IF THIS IS YOUR FIRST TIME SEEING A SHAINA FEINBERG FILM, YOU ARE IN FOR A TREAT!
Feinberg is quickly establishing herself on the cutting edge of creative, small budget filmmaking. But however small her budgets and crews may be, she always finds a way to make her films feel much bigger without losing any heart in the process. We asked Shaina about this process and her new film, Senior Escort Service which is this year’s opening night film.
LOWER EAST SIDE FILM FESTIVAL: You have a great way of achieving a lot in your films without the highest production budgets. What was your crew like for this film? Was it a lot of people? What did you prioritize in that regard?
SHAINA FEINBERG: Thank you! That is so kind of you. We have now made 3 feature films each for $15k, which means that the movies are considered super duper micro budget. So for SES we had very little $ to make it and a really small crew. We are lucky that we have such talented and devoted friends who work with us on our stuff. For this movie we had our DP Zach Smithers - who lit and shot the entire movie himself. We had Lindsay Kouri who worked with us on costuming and also pulled focus for some of the scenes (she is multi-talented!) and for a handful of the days we had these filmmaking brothers, Chris and Nick Libbey, who were AC and on-set sound respectively. My husband, Chris Manley, and I did sound some days. All that's to say that at the biggest our crew was 6 people and at the smallest it was 2. Obviously there are drawbacks to that small a crew, but there are lots of pros - you're light on your feet, have a small footprint, can kind of be more "spontaneous." We shot a lot of the movie over two days in the woods and we had to get through, like, 40 pages of dialogue, which was insane. We had weather issues, too. But because it was such a small crew we were able to just be like, "OK it's raining, let's do this scene on the porch" and within 20 minutes we could be set up and ready to go. Since we're not working with a high production value, we look to get as many "pretty" shots as we can, which means interesting configurations or beautiful landscapes. That stuff goes a long way to making something look like it's made for more money than it is.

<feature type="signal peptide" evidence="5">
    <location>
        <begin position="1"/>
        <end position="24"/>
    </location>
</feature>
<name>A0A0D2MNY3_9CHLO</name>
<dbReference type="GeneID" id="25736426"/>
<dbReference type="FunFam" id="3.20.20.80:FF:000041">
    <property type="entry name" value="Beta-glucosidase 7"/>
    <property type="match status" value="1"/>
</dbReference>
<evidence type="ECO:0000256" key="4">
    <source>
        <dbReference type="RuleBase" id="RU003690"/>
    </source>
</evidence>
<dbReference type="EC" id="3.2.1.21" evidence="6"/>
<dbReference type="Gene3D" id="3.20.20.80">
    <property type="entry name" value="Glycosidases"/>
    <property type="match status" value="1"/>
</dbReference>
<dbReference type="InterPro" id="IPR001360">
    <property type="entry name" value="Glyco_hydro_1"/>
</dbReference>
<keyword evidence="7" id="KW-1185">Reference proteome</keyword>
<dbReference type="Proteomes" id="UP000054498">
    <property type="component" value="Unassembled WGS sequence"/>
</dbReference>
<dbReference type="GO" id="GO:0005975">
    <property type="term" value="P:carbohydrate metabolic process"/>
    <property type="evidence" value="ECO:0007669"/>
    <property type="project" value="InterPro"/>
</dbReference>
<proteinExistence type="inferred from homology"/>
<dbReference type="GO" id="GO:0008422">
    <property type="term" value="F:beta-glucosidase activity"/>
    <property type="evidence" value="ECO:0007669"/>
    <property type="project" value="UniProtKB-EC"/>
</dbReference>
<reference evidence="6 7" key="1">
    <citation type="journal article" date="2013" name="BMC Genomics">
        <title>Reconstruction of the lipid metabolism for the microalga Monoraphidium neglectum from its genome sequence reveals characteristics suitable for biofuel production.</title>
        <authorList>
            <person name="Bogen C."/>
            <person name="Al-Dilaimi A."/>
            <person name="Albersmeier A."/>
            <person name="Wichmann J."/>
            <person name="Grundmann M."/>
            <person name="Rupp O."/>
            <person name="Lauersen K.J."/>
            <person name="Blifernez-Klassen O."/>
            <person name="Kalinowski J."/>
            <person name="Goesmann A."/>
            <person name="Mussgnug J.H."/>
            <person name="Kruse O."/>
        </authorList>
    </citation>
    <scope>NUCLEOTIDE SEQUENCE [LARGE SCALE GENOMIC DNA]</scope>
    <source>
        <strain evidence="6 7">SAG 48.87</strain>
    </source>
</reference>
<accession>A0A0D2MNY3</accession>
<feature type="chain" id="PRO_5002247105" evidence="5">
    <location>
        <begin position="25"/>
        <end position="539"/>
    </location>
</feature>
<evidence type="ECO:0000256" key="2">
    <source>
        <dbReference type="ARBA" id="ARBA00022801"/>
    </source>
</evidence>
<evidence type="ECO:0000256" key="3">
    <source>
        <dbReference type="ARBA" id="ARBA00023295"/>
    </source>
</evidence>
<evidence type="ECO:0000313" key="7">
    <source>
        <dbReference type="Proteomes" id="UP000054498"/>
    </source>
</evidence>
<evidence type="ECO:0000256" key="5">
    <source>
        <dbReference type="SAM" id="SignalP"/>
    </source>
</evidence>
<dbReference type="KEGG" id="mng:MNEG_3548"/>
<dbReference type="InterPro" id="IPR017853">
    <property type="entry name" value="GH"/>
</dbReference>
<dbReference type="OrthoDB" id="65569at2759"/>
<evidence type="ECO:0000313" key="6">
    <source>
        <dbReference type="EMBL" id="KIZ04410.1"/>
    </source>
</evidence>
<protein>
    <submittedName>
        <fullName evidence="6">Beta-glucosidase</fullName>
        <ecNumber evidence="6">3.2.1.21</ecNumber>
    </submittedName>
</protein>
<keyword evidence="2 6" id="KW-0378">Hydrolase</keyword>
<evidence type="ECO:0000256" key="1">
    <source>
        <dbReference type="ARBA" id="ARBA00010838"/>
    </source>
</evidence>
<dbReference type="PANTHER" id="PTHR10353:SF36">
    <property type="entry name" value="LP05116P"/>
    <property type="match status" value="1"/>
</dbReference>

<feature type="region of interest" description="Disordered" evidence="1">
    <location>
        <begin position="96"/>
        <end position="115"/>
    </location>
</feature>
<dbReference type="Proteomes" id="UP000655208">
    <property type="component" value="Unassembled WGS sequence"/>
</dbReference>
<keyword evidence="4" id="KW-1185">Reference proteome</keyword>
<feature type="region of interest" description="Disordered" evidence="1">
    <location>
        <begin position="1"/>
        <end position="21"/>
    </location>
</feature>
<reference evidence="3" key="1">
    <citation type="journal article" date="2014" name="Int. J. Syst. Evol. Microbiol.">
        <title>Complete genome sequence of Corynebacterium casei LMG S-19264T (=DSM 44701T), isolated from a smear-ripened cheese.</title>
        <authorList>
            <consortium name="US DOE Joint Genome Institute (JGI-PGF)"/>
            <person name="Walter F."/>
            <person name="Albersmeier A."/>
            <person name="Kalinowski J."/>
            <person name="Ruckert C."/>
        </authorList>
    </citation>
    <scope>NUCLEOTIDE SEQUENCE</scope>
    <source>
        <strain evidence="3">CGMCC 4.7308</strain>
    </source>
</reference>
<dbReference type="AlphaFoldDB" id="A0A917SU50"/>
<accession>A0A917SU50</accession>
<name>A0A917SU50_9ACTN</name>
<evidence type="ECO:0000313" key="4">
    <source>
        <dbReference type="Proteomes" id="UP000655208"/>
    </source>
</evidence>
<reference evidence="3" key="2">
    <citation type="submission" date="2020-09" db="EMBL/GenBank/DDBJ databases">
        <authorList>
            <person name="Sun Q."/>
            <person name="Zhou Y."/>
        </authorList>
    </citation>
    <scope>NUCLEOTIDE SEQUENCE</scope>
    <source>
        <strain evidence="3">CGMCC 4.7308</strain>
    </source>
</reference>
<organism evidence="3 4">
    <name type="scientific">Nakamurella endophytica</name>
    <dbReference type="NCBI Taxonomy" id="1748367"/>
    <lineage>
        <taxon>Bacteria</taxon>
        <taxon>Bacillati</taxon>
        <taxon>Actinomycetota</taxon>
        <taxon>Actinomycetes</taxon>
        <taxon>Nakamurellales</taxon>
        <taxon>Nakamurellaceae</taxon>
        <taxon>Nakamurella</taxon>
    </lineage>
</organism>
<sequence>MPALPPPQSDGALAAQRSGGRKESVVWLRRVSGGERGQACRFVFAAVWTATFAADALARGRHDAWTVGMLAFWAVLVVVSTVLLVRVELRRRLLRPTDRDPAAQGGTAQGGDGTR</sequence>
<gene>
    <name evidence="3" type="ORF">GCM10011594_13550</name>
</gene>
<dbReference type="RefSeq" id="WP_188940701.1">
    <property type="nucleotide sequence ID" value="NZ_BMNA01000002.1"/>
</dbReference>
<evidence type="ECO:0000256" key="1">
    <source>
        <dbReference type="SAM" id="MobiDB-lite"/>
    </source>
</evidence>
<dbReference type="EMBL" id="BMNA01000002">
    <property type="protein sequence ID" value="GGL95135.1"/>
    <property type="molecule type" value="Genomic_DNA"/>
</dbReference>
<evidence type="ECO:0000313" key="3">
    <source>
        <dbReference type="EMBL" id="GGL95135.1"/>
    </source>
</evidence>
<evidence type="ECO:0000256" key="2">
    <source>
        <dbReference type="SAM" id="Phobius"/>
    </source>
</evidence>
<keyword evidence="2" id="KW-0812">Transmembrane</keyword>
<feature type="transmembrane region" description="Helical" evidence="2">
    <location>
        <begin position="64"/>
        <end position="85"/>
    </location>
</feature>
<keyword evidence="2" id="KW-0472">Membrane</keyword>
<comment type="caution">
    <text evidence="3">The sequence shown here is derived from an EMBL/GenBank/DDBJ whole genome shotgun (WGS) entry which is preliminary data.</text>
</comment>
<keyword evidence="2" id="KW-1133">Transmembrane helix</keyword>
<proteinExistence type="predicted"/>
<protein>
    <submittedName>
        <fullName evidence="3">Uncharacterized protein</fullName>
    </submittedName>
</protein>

LESFF: Your writing is always refreshingly unconventional. How much do you involve improvisation in your writing vs scripted scenes? In other words, how much of what we see in your film is on the page?
SF: Again, thank you! I definitely rely on some improvisation, but more of it is scripted than it seems. For this movie I wrote 72 pages and it's 60 minutes long. There are definitely some improvised bits with me and the boys (I work with these 3 guys to make comedy - Chris Manley, Jeff Seal, Chris Roberti - we are called Bankrukt), but a ton of what you see with the four of us is scripted. I work with them so much that it is easy to write for them. In this movie, the first thing we shot was a dinner party where people were invited to tell us their real stories. Those stories are all unscripted and I used them throughout the movie. My dad was a psychoanalyst and part of the idea behind the movie was for it to be sort of like group therapy. So anything at the dinner party was part of that group therapy concept. A lot of the movie where I am telling the story of my dad dying and wanting to sing him a song - that was scripted and it's divvied up between me and the three boys. We had a unique way of getting those scenes which I think really worked in the end. Basically rather than them all memorizing their lines ahead of time, we ran the scenes a couple times in the location where we were about to shoot. I had a script and read the lines aloud to the boys and they repeated back the lines. So it was all very fresh feeling when we shot. It was super fun to do it that way.
LESFF: What is your favorite first film made by aNOTHER filmmaker?
SF: I love Elaine May - so I will say A New Leaf. There is a scene with a toga in it that is one of the funniest things I have ever seen!
Article by Josh Greenwood